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    Many dogs naturally avoid tangling with snakes but if you find your dog shows a little too much interest in slithing things & you're ln 'snake' country, then you could try a little aversion therapy........
     
  11. Retired Member southey

    Retired Member southey M.A.B (Mad About Bushcraft)

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    or put him on a lead:rolleyes:
     
  12. BOD

    BOD Bushcrafter (boy, I've got a lot to say!)

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    Pray and do what the others have suggested.

    But why not let them "play" with snakes.

    My dog has played with little ones up to small pythons and very large monitors. She knows one end bites and tails can strike hard

    [​IMG]

    [​IMG]

    [​IMG]

    [​IMG]

    [​IMG]
     
  13. Bushwhacker

    Bushwhacker Banned

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    I may have conjured this up in my head but I'm sure I read somewhere that certain breeds of dog are more likely to get bitten due to the nature of the dog.
     
  14. Rod Paradise

    Rod Paradise Full Member

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    Thanks folks, some good advice there & I'll be taking Jonathon's advice about having a chat to the vet (the mutt's due her checkup soon so I can chat with her then).

    Aversion therapy'll be difficult - the only pet snake I know is my brother's and that's in Ireland. Keeping her on the lead defeats the purpose of getting out in the countryside with her tbh - I'd rather walk in the areas where there are less adders in that case.

    Is there certain weather conditions/times it's most dangerous? Thinking a cool morning before they've got warmed enough enough to be as mobile to avoid the dog, that type of thing.
     
  15. Rod Paradise

    Rod Paradise Full Member

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    I agree, but I find most snakes beautiful - but the poisonous ones (especially in Jon's pics) give me the heebie-jeebies, although I have caught adders before - more as a stupid bravado thing because my Dad told me tales of catching them for the science teacher when he was a boy..
     
  16. blacktimberwolf

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    You can use a rubber snake,...simply put the snake on the floor & as the dog approaches (hopefully hesitantly) take the snake, slide it along the floor like a real one & make it lunge at the dog...........the doggy should get a scare & back off....if it does that's a good sign & should refuse to approach the rubber snake again. .....end of lesson, no need to continue.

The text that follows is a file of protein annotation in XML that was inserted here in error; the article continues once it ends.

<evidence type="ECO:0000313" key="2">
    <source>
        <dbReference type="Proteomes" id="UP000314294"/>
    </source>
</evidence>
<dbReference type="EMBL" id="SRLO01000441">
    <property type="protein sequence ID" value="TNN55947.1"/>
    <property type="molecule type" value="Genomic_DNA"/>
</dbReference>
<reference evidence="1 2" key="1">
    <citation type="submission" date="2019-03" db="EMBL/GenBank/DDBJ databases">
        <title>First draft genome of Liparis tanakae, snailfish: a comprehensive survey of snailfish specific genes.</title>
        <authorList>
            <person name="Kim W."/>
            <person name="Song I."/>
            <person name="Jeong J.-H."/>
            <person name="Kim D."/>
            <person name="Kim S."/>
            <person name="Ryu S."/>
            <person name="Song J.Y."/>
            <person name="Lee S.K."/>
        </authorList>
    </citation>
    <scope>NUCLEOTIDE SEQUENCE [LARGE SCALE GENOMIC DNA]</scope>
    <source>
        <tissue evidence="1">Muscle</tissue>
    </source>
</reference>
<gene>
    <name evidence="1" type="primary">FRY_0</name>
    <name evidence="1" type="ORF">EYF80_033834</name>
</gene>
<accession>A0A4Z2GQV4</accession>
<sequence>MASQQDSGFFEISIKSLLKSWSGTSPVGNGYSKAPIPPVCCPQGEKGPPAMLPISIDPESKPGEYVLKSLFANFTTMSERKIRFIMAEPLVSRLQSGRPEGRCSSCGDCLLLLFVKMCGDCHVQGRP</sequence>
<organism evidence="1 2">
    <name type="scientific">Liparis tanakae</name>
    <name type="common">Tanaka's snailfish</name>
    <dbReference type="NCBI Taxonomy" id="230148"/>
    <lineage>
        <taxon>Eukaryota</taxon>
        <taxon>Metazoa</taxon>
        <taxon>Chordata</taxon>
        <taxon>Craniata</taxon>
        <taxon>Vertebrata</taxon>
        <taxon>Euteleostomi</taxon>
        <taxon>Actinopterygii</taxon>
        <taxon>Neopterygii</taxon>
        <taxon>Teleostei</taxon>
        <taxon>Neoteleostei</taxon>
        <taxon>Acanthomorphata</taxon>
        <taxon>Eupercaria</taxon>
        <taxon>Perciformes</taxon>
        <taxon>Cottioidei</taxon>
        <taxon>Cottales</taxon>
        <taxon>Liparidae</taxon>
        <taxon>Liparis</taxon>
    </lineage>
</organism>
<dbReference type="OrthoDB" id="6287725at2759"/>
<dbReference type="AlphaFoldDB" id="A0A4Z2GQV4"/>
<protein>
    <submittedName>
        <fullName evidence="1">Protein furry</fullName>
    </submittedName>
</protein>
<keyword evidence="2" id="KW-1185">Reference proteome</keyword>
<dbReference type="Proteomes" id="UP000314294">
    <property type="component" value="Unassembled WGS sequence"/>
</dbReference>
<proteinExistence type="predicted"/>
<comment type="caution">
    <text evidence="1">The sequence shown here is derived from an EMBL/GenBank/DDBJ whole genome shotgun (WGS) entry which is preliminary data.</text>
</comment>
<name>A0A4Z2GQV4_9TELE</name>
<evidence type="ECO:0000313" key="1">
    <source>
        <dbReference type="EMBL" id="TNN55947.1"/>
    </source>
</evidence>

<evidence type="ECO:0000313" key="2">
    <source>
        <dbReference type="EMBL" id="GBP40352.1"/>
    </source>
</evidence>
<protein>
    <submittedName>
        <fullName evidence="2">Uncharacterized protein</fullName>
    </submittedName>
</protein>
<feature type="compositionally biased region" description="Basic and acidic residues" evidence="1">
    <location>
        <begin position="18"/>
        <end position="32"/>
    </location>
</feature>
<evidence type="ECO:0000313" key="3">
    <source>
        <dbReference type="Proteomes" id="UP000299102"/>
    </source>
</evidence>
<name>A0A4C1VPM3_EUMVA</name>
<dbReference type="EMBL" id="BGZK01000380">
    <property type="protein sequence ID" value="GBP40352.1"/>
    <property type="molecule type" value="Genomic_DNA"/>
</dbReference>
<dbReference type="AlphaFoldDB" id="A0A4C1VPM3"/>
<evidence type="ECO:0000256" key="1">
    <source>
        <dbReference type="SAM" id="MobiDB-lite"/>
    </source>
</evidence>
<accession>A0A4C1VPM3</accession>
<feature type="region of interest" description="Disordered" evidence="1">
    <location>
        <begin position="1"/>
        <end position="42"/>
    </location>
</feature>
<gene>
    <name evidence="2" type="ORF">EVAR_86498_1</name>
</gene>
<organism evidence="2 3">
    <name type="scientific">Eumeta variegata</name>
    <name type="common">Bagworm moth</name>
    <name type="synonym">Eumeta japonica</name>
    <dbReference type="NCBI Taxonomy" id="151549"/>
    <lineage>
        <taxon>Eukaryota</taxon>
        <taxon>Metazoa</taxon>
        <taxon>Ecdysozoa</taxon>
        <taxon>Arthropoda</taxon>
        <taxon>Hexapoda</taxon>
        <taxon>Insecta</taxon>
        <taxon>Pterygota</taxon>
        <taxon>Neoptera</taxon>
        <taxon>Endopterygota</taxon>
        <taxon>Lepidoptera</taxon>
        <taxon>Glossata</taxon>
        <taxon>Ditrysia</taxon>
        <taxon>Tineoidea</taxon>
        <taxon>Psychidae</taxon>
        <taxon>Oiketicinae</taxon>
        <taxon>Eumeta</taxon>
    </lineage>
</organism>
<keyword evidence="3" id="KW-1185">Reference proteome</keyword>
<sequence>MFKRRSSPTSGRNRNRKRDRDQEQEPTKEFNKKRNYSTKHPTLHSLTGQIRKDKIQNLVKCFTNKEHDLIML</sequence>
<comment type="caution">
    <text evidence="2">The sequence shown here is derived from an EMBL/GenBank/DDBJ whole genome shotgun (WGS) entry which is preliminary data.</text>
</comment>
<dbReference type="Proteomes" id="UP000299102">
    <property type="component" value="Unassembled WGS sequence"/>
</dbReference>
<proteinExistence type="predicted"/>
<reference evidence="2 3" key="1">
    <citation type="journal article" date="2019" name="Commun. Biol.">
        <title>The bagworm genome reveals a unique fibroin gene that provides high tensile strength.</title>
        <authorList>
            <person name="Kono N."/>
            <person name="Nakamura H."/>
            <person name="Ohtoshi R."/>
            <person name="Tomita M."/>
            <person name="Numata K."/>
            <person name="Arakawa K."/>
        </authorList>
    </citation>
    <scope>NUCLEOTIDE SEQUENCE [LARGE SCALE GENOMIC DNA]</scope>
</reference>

If however the dog is more fiesty, place the snake on the floor again, & as the dog approaches, usually causiously, his entire concentration will be on the snake & when he's very near the snake give him a little pinch on a back leg,( do not hurt him it's just to give him a fright) he should jump in the air with fright.......he should now associate this & similar shaped objects with a fearful experience & not approach them............

    Your dog is a female, they have 2 advantages over males in this scenario,, firstly they are more cautious & use their common sense more & secondly they are less likely to attack something they're afraid of.:D
     
  17. Bucephalas

    Bucephalas Full Member

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    So we are taking BITCHES here right? Because you're sounding like my wife now. :eek:
     
  18. JonathanD

    JonathanD Ophiological Genius

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    To a certain extent you are spot on with that observation. On cool mornings they will be out longer and be less prone to move off as quickly as they have not warmed up. Especially in late Feb and March when they are just emerging from hibernation and can be found in large groups in some areas.

    As I've said before though. They will be quick to get away when a big snuffling dog shadow disturbs them, and they will be extra vigilant and ellusive where dog walkers are common.

    Eve dogs know danger when they see it, it is programmed into them as it is in us. An adders warning behaviour is very impressive.

    And they are beautiful. I deal with beautiful and amazing snakes from all over the globe almost daily, and the adder is still my firm favourite...

    [​IMG]
     
  19. Adze

    Adze Native

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    Stunning pic JD ;)
     
  20. Hugo

    Hugo Bushcrafter (boy, I've got a lot to say!)

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    Don't wast an opportunity to take the dog to the vets and make yourself a nice belt.